Deeper Than Accupuncture

So it’s been a while, but when the writer of a blog about running ceases to run, well, there’s not much to write. Sure I’ve dabbled here and there, but there isn’t a whole lot to share about a junk mile filled with discomfort. And I’ve been busy.

Back when this whole Achilles thing first happened, one of the therapies suggested was dry needling (along with Graston and a bunch of others). Of course, I was slow to go with any therapy, but eventually I gave Graston a shot to no avail. In fact, it seemed to make things worse. Not long after the Graston didn’t work, I gave up on running – March 23, 2016 – altogether. I think I can say that over the last six months, things have improved, but I’m not entirely sure. The progress has been slow. Small nags, morning stiffness, discomfort. It’s all still present.

I can’t say why I finally went for it, but three weeks ago, I jumped on the dry needling. I didn’t really do my homework before hand. I knew I was going to have some needles stuck in me. I knew there’d be some discomfort. I knew the trigger points would (hopefully) be released. I did not know how much discomfort would be following me around for the next day and a half.

Generally speaking the needling wasn’t that bad. When he would find a knot and stab it a few times, that’s when the discomfort would escalate a bit. I’ve read of people likening it to an electric shock, and I guess that is true to some degree, but while a shock seems to let go after a bit, the dry needling holds that shock. Imagine a calf cramp – the type that wakes you up  at night with your toe thrust downward while you fumble to find your toes and pull them back up – well dry needling isn’t that bad, but it’s that prolonged cramp feeling that leaves you feeling exhausted and sore afterwards. Not having run an actual workout in at least a year, the exhausted ache afterwards was just the bump I’ve needed.

The first dry needle course really did a number and I wish I had taken the advice I received over two years ago and gone with the dry needling right away. The amount of Achilles discomfort subsided significantly.  It was exciting – and hopeful, so hopeful. I’ve had a second course and while things are better, it’s not ready yet. I’ve read of Achilles taking a year or more to recover. It’s not ruptured, so there’s that glimmer. For now, I just need to keep getting needled for my exhausted-muscle fix.


Rose Tinters

I think I can say, without much dispute, that the majority this blogs audience are runners, or other athletic types of some nature. Anyone who has been way-laid from their sport of choice, has an idea of what happens when we aren’t able to walk outside, close the door behind us, and disappear for an hour, two, three, or even more. I don’t think there is any one single reason we need to venture off for fractions of our day, but for me, it has something to do with exploring.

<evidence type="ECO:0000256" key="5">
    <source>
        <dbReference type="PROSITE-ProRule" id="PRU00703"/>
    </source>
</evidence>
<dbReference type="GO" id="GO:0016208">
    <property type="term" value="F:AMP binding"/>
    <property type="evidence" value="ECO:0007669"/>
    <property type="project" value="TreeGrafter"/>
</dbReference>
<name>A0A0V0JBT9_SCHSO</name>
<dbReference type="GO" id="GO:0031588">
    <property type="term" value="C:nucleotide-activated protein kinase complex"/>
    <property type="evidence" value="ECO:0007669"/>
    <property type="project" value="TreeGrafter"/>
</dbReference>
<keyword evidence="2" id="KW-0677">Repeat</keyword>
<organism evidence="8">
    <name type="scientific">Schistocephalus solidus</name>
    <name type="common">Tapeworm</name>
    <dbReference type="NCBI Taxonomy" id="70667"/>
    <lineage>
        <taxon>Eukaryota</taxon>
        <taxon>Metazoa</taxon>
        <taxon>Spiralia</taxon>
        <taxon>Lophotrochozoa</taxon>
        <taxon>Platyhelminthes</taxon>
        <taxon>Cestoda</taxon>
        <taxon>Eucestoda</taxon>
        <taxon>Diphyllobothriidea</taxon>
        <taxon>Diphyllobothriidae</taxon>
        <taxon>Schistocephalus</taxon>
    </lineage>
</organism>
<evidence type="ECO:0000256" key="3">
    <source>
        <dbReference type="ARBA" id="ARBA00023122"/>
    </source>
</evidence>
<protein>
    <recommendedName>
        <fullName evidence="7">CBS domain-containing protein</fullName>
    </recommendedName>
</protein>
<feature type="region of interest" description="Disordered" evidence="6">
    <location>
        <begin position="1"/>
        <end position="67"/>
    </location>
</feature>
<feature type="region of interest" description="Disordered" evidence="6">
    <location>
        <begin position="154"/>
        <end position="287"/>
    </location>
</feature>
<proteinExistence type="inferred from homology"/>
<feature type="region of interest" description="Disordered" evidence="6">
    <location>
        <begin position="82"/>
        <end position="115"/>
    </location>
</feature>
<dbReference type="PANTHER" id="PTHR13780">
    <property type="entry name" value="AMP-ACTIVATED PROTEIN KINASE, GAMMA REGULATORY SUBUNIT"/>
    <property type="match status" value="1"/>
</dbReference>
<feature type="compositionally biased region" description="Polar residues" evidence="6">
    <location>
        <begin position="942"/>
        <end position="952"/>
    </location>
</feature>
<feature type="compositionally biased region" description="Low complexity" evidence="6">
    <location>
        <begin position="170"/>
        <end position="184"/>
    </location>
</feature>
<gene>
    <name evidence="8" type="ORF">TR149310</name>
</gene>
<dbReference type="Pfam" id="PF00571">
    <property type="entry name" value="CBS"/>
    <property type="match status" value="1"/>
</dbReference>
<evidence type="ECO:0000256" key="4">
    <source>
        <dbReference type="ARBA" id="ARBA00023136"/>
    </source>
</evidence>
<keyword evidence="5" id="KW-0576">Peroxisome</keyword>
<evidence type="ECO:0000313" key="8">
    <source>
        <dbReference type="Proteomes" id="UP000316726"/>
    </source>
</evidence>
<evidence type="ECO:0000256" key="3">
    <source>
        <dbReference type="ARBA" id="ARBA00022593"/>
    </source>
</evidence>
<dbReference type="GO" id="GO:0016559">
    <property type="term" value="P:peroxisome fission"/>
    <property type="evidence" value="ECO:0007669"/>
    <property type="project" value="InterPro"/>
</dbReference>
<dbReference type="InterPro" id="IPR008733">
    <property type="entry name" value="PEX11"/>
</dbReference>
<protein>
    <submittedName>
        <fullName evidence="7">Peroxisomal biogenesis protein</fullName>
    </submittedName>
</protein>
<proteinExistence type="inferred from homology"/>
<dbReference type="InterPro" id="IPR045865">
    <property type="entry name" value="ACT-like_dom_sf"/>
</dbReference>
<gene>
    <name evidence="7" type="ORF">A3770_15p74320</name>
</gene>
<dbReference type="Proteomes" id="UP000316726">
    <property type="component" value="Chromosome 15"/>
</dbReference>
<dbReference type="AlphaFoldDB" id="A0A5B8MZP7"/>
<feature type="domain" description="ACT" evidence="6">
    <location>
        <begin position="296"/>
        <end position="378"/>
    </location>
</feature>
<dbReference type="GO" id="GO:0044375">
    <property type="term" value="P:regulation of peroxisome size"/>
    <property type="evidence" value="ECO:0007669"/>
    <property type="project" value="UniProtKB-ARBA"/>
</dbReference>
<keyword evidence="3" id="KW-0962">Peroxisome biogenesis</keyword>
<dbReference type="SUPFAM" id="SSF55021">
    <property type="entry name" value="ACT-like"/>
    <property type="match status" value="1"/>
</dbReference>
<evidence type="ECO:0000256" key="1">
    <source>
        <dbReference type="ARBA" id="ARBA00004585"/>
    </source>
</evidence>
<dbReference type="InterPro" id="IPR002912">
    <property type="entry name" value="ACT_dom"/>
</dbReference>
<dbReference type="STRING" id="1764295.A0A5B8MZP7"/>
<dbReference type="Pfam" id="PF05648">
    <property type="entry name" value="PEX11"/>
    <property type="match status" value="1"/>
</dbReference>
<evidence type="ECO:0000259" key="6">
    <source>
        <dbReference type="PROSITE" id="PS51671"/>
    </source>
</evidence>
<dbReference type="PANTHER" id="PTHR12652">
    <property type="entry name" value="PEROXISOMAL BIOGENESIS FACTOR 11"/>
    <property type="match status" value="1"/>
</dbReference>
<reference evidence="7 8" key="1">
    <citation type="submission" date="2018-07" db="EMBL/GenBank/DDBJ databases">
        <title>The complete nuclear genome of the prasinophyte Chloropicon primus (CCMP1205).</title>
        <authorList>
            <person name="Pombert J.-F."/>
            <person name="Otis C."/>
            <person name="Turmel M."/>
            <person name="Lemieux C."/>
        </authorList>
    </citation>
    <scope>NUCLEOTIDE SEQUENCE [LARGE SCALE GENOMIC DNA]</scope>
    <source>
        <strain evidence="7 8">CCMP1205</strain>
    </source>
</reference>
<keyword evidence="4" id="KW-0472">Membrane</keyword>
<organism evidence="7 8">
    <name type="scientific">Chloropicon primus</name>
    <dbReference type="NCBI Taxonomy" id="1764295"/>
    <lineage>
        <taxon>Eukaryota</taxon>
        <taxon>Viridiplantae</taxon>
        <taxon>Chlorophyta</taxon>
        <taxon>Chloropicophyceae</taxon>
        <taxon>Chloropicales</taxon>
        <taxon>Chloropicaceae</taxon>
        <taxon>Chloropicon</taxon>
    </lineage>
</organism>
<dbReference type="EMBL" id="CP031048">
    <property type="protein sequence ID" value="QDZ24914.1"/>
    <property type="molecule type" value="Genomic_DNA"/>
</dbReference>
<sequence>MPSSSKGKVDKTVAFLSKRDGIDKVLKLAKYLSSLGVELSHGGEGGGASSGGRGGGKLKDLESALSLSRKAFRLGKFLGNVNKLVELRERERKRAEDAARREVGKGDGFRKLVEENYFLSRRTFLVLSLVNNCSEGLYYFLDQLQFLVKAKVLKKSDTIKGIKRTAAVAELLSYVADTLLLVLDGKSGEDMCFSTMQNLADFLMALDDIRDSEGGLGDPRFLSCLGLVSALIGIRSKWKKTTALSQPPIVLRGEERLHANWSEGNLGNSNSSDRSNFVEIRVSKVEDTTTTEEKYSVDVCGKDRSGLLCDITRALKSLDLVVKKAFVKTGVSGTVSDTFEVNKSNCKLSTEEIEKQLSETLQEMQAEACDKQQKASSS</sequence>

Zipping around in cars, on the same roads every day, we forget to see things. We stop looking. We might see the oncoming cars, or the roadkill that wasn’t there last night, we might even notice a field slowly turning colors as the seasons plod on. But on foot, we see more. We have more time to admire the little flourishes of God’s paintbrush all around. We can truly examine the natural world; see colors once thought unnatural outside of a Crayola box, witness purples melding into creams, greens turning to orange without border – we can see things we can’t see from the comfort of our bucket seat or the swivel of our desk chair. On foot we see things few others do. We are privy to a world that only a select few take the time to admire.sunrise1

Not running, I started noticing that I was missing these things. I was focusing on how not being able to cruise for 15 miles at a clip was forcing me to stay in a tiny sphere (there are only so many routes to go when you’re running a mile at a time.) I began noticing how much noise there was in my head and how impossible it seemed for me to escape them. All these things started adding up, and driving me nuts.

It’s taken a while, but I’m starting to get over all of the missing. I’m starting to realize that while I can’t get out and cover 20+ miles at a time, I can still explore. That there are smaller things to see. That walking lets me see things I might not on a run. That sometimes a walk with the family can be just as enjoyable and mentally quieting as a 60 minute jog in silence. Sure, these sunrises would be better seen from the road with miles behind me, but they can be just as awe inspiring from the comfort of my porch, coffee in hand, dog at my feet, child on my lap.sunrise

I’m not done. I will continue to plug along, and hopefully someday – soon – I’ll be back on the road, putting down some miles. And if not, it’s the little things that will have to suffice.

The New Long Run

Things have been quiet here – the blog, not real life – and while I have a lot of reasons for the silence, the main reason, the overwhelming problem pertaining this blog is this: my Achilles. I put it through the wringer – knowingly and not. I had an idea of what I was doing, but I had my goals in mind (VT100) and that was all I could see. I knew I would have to take sometime easy, but no clue how long, or what the process would be like.